Further, the modernization of the relevant legislations and practice of arbitration confirm the same trend. New commercial arbitration laws have been adopted in Barbados and Cuba in 2007, the Dominican Republic in 2008, the Bahamas in 2009, the BVI in 2013, and Jamaica is currently debating an arbitration act. Furthermore, the adoption of Law No. 118, Cuba’s Foreign Investment Act, in 2014, represents a milestone for foreign investors in the region. Several Caribbean islands have been involved in ICSID arbitrations, either as the country of nationality of the Claimant (the Bahamas, Barbados, Grenada, St Kitts & Nevis) or as the Respondent State (the Dominican Republic, Grenada, St Kitts & Nevis, St Lucia, Trinidad & Tobago). The Dominican Republic and Barbados have also recently appeared as Respondents in investment disputes registered with the PCA. Finally, arbitration has been relied on in interstate disputes such as Barbados v Trinidad and Tobago and Italian Republic v Republic of Cuba, respectively settled in 2006 and 2008.
This trend in favor of arbitration raises the issue of regional integration.
Despite the existence of some regional organizations in the region, those are not “all-inclusive” and the islands have different interests in integration.
This incomplete integration first results in a disparity of legal regimes related to arbitration. As far as commercial arbitration is concerned, this may be less true since the latest laws on commercial arbitration mentioned above are all aligned on the UNCITRAL Model Law. In addition, the OHADAC, a regional organization inspired from African OHADA which started acting in 2007 and includes all islands listed above, also drafted Model Rules of Arbitration and Conciliation. As far as investment law is concerned, the divergence in protection standards constitutes another challenge, not only between islands, but also in the same island when derogatory regimes are implemented (i.e. ZED Mariel in Cuba). The two main regional organizations contribute to this multiplicity. Both the revised Treaty of Chaguaramas, establishing the Caribbean Community (“CARICOM”), and the revised Treaty of Basseterre, establishing the Organization of Caribbean States Economic Union (“OECS”), include arbitration among the modes for the settlement of disputes concerning the interpretation or application of the relevant Treaty. Nonetheless, both treaties leave open the choice of the arbitral institution to administer such disputes.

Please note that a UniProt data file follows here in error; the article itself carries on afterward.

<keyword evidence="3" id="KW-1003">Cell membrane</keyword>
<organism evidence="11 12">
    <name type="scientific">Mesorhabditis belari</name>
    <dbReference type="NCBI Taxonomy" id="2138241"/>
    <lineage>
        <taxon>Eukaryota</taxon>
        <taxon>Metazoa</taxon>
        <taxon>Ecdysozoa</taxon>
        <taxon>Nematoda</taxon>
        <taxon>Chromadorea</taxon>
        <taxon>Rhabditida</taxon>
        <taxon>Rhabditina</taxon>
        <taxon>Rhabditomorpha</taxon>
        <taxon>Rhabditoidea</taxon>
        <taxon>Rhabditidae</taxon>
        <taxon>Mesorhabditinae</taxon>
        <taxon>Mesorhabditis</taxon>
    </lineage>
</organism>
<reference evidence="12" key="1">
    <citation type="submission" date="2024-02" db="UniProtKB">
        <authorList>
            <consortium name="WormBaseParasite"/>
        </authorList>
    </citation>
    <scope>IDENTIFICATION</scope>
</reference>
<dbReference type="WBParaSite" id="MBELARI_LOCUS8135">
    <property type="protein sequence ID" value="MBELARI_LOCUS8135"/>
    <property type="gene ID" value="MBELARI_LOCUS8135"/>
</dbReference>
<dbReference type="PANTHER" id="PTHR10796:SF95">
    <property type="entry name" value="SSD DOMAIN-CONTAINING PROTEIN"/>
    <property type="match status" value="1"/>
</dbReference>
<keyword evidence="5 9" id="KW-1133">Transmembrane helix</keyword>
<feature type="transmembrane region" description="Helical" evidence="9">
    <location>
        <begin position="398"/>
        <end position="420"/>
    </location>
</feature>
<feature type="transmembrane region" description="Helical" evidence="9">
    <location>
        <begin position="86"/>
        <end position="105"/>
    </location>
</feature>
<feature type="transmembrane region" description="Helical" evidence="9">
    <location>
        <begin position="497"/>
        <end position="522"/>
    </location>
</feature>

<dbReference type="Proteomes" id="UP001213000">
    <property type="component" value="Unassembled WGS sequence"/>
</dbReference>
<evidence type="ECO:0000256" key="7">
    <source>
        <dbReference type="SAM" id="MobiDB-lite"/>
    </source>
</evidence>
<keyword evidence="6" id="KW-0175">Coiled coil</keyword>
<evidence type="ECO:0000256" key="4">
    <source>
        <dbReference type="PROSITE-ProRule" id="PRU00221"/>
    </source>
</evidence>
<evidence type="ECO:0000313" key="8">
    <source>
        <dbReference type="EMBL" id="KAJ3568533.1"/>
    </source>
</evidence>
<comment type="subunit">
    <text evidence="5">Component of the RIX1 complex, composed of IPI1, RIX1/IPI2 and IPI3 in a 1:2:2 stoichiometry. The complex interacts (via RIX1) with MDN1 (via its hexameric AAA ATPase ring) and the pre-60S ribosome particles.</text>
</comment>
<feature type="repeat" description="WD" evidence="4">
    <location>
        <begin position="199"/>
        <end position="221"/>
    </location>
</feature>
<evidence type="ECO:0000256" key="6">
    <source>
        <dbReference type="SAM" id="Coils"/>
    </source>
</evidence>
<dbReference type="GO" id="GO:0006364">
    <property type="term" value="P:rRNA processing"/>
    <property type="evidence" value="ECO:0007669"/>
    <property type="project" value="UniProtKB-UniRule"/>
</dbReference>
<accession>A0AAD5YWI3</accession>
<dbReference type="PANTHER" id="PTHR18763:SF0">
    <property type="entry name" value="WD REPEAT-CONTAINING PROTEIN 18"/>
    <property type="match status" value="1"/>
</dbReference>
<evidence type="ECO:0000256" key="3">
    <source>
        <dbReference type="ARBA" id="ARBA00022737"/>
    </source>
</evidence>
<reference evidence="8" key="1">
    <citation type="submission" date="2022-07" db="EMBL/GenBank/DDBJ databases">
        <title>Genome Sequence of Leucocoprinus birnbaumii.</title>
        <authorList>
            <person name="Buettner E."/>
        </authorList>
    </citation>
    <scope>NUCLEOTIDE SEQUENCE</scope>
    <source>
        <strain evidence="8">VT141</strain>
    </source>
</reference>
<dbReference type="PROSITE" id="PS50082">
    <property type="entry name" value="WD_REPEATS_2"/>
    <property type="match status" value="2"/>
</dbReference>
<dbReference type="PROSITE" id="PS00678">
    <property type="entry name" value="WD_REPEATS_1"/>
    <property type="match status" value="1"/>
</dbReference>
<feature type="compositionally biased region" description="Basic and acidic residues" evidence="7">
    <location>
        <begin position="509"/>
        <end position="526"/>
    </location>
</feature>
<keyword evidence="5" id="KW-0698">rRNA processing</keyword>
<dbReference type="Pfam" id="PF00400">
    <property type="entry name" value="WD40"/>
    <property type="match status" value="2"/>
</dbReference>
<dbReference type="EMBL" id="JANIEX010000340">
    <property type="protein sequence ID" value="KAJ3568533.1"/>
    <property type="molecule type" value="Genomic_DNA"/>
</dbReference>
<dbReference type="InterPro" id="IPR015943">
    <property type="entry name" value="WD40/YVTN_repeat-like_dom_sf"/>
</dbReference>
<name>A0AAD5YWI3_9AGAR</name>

Luckily, the development of arbitration in the Caribbean islands is also full of opportunities.
First, it illustrates the significant role to be played by the “big islands.” The Dominican Republic established itself as a leading forum for commercial arbitration in the region, thanks to the dynamism of its Centro de Resolución Alternativa de Controversias (“CRC”) and the hosting of multiple arbitration events. The participation of the State to proceedings initiated against it by foreign investors, including under the ICSID Additional Facility Rules since the ICSID Convention is not in force in this island, shows its reliance on this method of alternative dispute settlement. As far as Cuba is concerned, its dynamism in terms of commercial arbitration and its recent moves to attract foreign investors offers this island a unique opportunity to play a leading role in the region in favor of arbitration.
Second, the development of arbitration in the Caribbean islands could benefit from experiences coming from other regions. Inspiration could be found, in particular as to the balance between investment protection and sustainability, in the Pan-African Investment Code, or the new Protocol for the Cooperation and the Facilitation of Investment within the Mercosur.
Overall, this recent trend in favor of arbitration in the Caribbean islands places arbitration as a reality, which resembles, what still was, some years ago, the wildest imagination. At a time when arbitration is often criticized, this trend in this particular region raises the interesting issue of whether its development responds to national, regional or international dynamics. The development of arbitration might simply show that this region, although not integrated as such, obeys to its own rules, and is able to set them.
The views set forth in this post are the personal views of the authors and are not intended to reflect those of their employers or clients.